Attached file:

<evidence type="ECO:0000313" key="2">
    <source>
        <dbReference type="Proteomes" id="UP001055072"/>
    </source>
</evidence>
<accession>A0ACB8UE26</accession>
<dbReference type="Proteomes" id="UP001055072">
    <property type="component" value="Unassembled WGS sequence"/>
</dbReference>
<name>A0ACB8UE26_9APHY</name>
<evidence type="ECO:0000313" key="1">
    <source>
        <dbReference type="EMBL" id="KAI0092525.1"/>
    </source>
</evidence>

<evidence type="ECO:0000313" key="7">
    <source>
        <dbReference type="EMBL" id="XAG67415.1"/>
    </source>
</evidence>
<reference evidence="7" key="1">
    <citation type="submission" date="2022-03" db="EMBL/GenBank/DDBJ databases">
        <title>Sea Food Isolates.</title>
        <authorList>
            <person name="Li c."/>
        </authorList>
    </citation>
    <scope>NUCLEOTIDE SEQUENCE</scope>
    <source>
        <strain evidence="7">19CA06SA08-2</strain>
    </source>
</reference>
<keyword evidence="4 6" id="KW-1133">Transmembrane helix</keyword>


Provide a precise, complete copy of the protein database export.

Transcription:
<evidence type="ECO:0000313" key="2">
    <source>
        <dbReference type="Proteomes" id="UP001055072"/>
    </source>
</evidence>
<accession>A0ACB8UE26</accession>
<dbReference type="Proteomes" id="UP001055072">
    <property type="component" value="Unassembled WGS sequence"/>
</dbReference>
<name>A0ACB8UE26_9APHY</name>
<evidence type="ECO:0000313" key="1">
    <source>
        <dbReference type="EMBL" id="KAI0092525.1"/>
    </source>
</evidence>

<evidence type="ECO:0000313" key="7">
    <source>
        <dbReference type="EMBL" id="XAG67415.1"/>
    </source>
</evidence>
<reference evidence="7" key="1">
    <citation type="submission" date="2022-03" db="EMBL/GenBank/DDBJ databases">
        <title>Sea Food Isolates.</title>
        <authorList>
            <person name="Li c."/>
        </authorList>
    </citation>
    <scope>NUCLEOTIDE SEQUENCE</scope>
    <source>
        <strain evidence="7">19CA06SA08-2</strain>
    </source>
</reference>
<keyword evidence="4 6" id="KW-1133">Transmembrane helix</keyword>